He doesn't intend to change his methods despite the cultural climate

Your first big taste of people protesting your movies came with "Dogma," and I love how you pointed out in the documentary how people were protesting who hadn't even seen the movie. That seems to be the case today, where people are hypersensitive about everything and don't even see what they are protesting. Has that changed your sensibilities as a filmmaker? Because again, we're always going to have that segment of society who complain, and probably it seems a lot bigger now with social media. Has that made you a little gun shy with the way you proceed with your filmmaking now?

Not so much, because I don't really trade in characters where people have that much of an emotional investment or a pop culture investment. If I was making a "Batman" movie, that sets me up for disappointing others, because they're like, "I know what 'Batman' is like, and you better give me the Batman that I'm used to." And maybe I don't, and that lets them down. When it comes to my characters, I can't be wrong. I created my characters. Those characters are part of me, and they grow with me. 

So, I never feel like, "Ooh, are they going to come after me for making this choice?" I'm like, "They can't, I'm the guy that created this stuff." It's not like I'm picking up somebody else's characters, somebody else's intellectual property and having my way with them. I'm like, "These are my kids." These are my characters. And until I leave this world, I'm the guy in charge of their storytelling. And I don't make movies where people are like, "We need nine sequels." I made "Clerks III" because I wanted to, not because the world was asking for it. So, because of that, not so much. 

And in terms of worrying about the culture or worrying about, can one be funny? Or something like that, I've never been a ... I've never punched down so to speak. I've always punched myself. Most of my jokes are at my own expense or the expense of my characters who are reflections of me. So, there was really no like, "Well, I can't do that anymore," because I could beat the s*** out of Kevin Smith all day long. Ain't nobody going to complain about it except maybe Kevin Smith. So even there, I feel like I'm kind of okay.

Smith doesn't expect any sort of protesting of Clerk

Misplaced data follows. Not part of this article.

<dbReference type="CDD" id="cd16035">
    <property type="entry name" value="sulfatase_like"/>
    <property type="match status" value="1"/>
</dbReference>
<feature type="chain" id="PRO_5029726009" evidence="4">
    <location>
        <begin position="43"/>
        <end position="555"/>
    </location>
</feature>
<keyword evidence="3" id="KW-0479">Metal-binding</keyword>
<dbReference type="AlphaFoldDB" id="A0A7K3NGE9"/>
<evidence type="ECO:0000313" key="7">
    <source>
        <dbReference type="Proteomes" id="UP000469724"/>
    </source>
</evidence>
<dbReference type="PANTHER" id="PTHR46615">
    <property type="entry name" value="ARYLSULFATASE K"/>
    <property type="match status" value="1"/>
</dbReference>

Smith continues on about not changing his approach to comedy

With something like "Clerk," it's kind of critic proof, in as much like it's a story of a guy's life. You can't argue with it. It happened. I just finished the third iteration of "Clerks" — "Clerks III." There's a chance that I could disappoint somebody, even though I'm sitting here going, "I'm the arbiter of all things 'Clerks.'" At a certain point, the audience is like, "Well, I've been on the ride for just as long. And I'll tell you whether or not you did your job correctly." So, there's that aspect of it as well. But I don't shape for the audience. I never did, and it would feel weird to start it at this point in my career.

I feel like the reason I got an audience is because they're like, "All right, we want to hear exactly what you have to say, good or bad." And hopefully, most of the time, they find it into are staying or entertaining. And hopefully, they'll suffer through the bad ones until another good one comes down the pike so to speak. But yeah, it hasn't changed the way I've done much at all.

Plus, you learned the most valuable lesson, and that is to never ever cast Bruce Willis again.

Oh, my God. If I die and there is a heaven and I stand before my maker and the maker is just like, "What'd you learn this time around?" That's for sure what I'm throwing out there. And I think he might be like (motion his hand in a welcoming manner), "Come in. ["Die Hard" director John] McTiernan is in here, too. Come on in." [Laughs]

"Clerk" debuts on digital on November 23.